Fake Science and Political Online Attention: Qualitative Research About Bolsa Família Program Using Altmetrics


Thursday 23 August
A guest post from Thaiane Oliveira

The Bolsa Família Program is a tramp thing”! These words are in the mouths of many Brazilians, especially those of middle and upper classes who do not need the government-run subsidy to supplement the family budget. Not only in the people's mouths, but according to the President of the Chamber of Deputies, Rodrigo Maia, one of the articulators of the 2016 coup in Brazil [1], says Bolsa Família enslaves people, making them dependent of the state [2]. The Bolsa Família Program (BFP) is an income transfer program for families living in poverty and extreme poverty, created during the Lula in 2003, Brazilian ex-president of Workers Party (PT).

Even in the face of economic studies that show that the program serves those who really need it, as published by the Brazilian Institute of Geography and Statistics (IBGE), opinions on the BFP are controversial. Popular and government leader’s opinions are mainly political.

The World is going through a crisis in science today with the growth of movements that delegitimize and announce that some scientific knowledge is “fake”. This is the case of anti-vaccine and flat earth movements that plague several countries of the world. But when the scientific production concerns a controversial public policy like BFP, is the repercussion of studies on the validity of these social programs also considered fake for the audience?

Trying to answer this question, we developed a study to identify the repercussion of research on BFP in social networks, using altmetrics, combined with qualitative research.

Data collection was done through Dimensions.ai and the Altmetric API. 871 outputs were collected in total - 819 of them articles. From this group, 524 were Open Access and 348 were paywalled or Closed Access. In our dataset, the Open Access articles received more online attention then Closed Access.


On Twitter, we collected 5465 tweets from 3756 unique users. Based on the information provided in Tweeter bio’s, and as categorized by Altmetric, approximately 73% were from the general public, 15% from scientists, 5% practitioners and 7% scientist communicators. This distribution seems to demonstrate a public commitment and interest in engaging with scholarly work on this topic.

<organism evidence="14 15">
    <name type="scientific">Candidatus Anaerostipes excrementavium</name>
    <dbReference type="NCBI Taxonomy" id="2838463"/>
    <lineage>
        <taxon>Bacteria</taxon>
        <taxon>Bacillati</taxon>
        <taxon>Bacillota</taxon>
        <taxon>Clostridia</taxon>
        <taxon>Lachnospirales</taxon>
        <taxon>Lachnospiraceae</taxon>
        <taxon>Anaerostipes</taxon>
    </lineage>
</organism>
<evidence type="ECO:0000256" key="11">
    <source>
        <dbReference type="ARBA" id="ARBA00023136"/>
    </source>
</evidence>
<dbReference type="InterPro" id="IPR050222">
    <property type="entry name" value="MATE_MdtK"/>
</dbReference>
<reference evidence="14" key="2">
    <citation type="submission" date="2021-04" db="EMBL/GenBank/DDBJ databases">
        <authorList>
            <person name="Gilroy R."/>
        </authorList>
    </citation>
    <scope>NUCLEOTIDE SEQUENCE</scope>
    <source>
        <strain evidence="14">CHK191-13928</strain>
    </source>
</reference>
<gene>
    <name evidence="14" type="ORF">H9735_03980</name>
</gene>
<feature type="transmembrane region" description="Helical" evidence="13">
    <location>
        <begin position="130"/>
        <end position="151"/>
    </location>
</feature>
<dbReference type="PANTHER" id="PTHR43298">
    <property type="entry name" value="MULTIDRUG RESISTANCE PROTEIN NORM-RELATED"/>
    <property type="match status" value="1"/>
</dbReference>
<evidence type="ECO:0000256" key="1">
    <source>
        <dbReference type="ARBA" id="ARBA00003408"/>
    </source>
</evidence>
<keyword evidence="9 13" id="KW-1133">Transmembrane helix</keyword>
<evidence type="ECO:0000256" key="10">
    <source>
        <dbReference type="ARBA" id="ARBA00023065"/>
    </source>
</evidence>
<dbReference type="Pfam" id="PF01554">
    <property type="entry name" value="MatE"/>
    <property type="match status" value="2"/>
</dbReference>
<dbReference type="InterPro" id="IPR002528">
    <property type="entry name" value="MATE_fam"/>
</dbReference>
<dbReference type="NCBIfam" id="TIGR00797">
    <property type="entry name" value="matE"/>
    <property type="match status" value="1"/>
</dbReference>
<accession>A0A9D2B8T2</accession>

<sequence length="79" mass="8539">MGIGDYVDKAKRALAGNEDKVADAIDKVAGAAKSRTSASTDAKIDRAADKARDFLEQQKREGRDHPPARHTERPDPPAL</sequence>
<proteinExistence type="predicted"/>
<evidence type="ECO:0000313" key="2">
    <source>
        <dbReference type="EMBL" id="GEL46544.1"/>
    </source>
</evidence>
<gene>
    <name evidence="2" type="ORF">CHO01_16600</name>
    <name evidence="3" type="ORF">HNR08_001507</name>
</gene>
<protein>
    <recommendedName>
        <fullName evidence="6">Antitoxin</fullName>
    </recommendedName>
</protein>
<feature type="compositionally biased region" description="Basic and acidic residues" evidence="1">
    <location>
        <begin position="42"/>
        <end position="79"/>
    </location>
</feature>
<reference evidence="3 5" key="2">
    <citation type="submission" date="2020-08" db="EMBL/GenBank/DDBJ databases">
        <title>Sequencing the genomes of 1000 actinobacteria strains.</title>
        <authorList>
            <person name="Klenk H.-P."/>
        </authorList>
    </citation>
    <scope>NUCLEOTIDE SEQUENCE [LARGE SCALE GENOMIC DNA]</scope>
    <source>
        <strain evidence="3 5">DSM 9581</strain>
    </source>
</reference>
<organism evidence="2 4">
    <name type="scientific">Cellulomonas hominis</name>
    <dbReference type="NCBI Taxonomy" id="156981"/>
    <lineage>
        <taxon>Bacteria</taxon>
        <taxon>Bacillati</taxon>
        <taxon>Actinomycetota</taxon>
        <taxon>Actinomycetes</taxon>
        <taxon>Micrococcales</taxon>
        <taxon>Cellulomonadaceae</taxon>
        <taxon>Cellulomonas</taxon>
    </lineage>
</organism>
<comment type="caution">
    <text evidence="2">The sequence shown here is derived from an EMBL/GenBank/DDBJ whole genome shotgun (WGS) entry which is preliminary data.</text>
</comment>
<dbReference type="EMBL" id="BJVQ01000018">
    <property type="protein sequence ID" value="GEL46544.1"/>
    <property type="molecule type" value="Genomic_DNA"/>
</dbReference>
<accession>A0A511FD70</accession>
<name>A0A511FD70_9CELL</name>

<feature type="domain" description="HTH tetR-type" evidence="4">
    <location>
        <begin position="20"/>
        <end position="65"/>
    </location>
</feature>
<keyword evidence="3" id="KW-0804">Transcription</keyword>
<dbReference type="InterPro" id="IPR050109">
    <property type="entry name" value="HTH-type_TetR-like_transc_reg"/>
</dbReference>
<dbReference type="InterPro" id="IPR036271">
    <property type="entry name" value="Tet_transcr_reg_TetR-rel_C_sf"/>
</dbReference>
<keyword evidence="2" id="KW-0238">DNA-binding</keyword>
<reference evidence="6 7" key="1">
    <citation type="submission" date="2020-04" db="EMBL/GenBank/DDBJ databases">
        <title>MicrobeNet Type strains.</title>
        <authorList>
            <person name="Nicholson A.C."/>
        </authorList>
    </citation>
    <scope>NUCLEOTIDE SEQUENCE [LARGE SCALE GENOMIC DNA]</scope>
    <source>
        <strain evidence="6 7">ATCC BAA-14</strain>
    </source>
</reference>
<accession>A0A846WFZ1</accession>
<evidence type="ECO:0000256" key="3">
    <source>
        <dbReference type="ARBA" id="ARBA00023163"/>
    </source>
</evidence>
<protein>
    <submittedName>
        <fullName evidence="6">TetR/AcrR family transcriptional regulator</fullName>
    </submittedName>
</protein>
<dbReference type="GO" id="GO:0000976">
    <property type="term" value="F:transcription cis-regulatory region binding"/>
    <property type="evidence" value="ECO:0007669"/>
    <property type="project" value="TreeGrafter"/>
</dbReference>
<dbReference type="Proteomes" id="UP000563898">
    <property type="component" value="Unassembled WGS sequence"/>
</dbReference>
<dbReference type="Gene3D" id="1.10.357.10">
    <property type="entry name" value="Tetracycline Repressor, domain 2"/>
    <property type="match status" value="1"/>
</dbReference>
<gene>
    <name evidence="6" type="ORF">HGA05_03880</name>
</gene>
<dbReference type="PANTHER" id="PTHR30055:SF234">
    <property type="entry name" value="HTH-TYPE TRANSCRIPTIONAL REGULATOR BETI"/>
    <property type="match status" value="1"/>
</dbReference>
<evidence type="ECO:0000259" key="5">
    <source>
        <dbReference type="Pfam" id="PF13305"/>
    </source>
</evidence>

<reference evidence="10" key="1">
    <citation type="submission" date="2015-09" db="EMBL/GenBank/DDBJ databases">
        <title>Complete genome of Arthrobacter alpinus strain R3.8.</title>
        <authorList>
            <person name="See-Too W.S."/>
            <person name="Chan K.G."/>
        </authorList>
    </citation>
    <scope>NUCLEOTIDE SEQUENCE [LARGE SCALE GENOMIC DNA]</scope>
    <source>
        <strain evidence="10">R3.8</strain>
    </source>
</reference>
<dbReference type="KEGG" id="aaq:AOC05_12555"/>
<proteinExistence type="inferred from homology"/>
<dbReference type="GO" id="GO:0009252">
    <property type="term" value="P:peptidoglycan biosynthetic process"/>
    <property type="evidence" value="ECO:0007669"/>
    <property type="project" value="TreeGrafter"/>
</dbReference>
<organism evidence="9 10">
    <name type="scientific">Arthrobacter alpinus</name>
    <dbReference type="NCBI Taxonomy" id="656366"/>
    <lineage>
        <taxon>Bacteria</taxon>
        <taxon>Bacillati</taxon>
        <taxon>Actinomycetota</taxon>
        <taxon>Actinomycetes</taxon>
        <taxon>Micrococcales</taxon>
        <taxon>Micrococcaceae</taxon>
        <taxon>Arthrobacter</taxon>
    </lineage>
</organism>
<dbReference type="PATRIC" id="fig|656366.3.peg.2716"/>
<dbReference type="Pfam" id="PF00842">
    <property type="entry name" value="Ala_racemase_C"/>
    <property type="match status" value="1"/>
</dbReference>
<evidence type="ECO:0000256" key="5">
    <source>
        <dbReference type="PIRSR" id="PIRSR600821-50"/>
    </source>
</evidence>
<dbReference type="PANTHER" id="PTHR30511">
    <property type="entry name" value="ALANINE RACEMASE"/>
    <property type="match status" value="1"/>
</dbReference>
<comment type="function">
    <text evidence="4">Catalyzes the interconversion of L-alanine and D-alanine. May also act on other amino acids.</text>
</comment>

Using social network analysis it was possible to observe that members of the general public who engaged with research in this area formed isolated micro-clusters, while communicators of science and scientists working in public policies and health form clusters that mark their authority on the subject in their social networks, evidencing the role of these professionals in forming opinions in these spaces.


When analyzing the content of Altmetric’s Facebook data, the mentions of scientific articles gain a political dimension because they are related to the public policies present in political-partisan groups or networks; particularly vocal in a moment of polarization and pre-election in Brazil.

“For the reactionaries who support, without any scientific basis, the argument that Bolsa Família encourages 'poor people to make a lot of children' to earn more resources of the program. Let's study and do SCIENTIFIC research before talking nonsense, as Ney Matogrosso has.” [3]

Although the Bolsa Família Program is a controversial subject that divides public opinion about it, there has been no incidence of attacks against the academic work collected in the sample, showing that science is still considered a legitimate information agent, even addressing a controversial issue in a polarized political moment [4].

The scholarly work on BFP is not interpreted as fake science, according to the sample collected.

In addition to the anti-vaccine, flat earth and creationism movement (a subject that currently enjoys a high profile due to the growth of a religious group in the Brazilian congress), what other issues that delegitimize science have repercussion in social networking sites? A qualitative study using altmetrics can help us analyze and respond to this question.
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1. In 2016, a parlamentar coup impeached the presidente Dilma Roussef because she had concealing a budget deficit by borrowing from a state-owned bank. See more: https://www.nytimes.com/2016/09/01/world/americas/brazil-impeachment-coup.html
2. A special issue about the parlamentar coup in Brazil will be lauched this month in Contracampo journal: www.contracampo.uff.br
https://oglobo.globo.com/brasil/maia-afirma-que-bolsa-familia-escraviza-as-pessoas-22296779 In portuguese.
3. In 2014, Ney Matogrosso, a Brazilian singer, criticized the BFP during an interview to a Portuguese TV show. https://www.terra.com.br/noticias/brasil/em-portugal-ney-matogrosso-critica-bolsa-familia-e-copa,13e49faf83ce5410VgnVCM3000009af154d0RCRD.html – in Portuguese
4. This research, developed with Ronaldo Araújo and Janderson Toth, will be presented at 9th Confoa Conference and is available in Portuguese language at: https://www.researchgate.net/publication/325999516_Altmetria_e_a_analise_das_condicoes_de_interacao_em_torno_de_artigos_sobre_politicas_publicas_uma_incursao_metodologica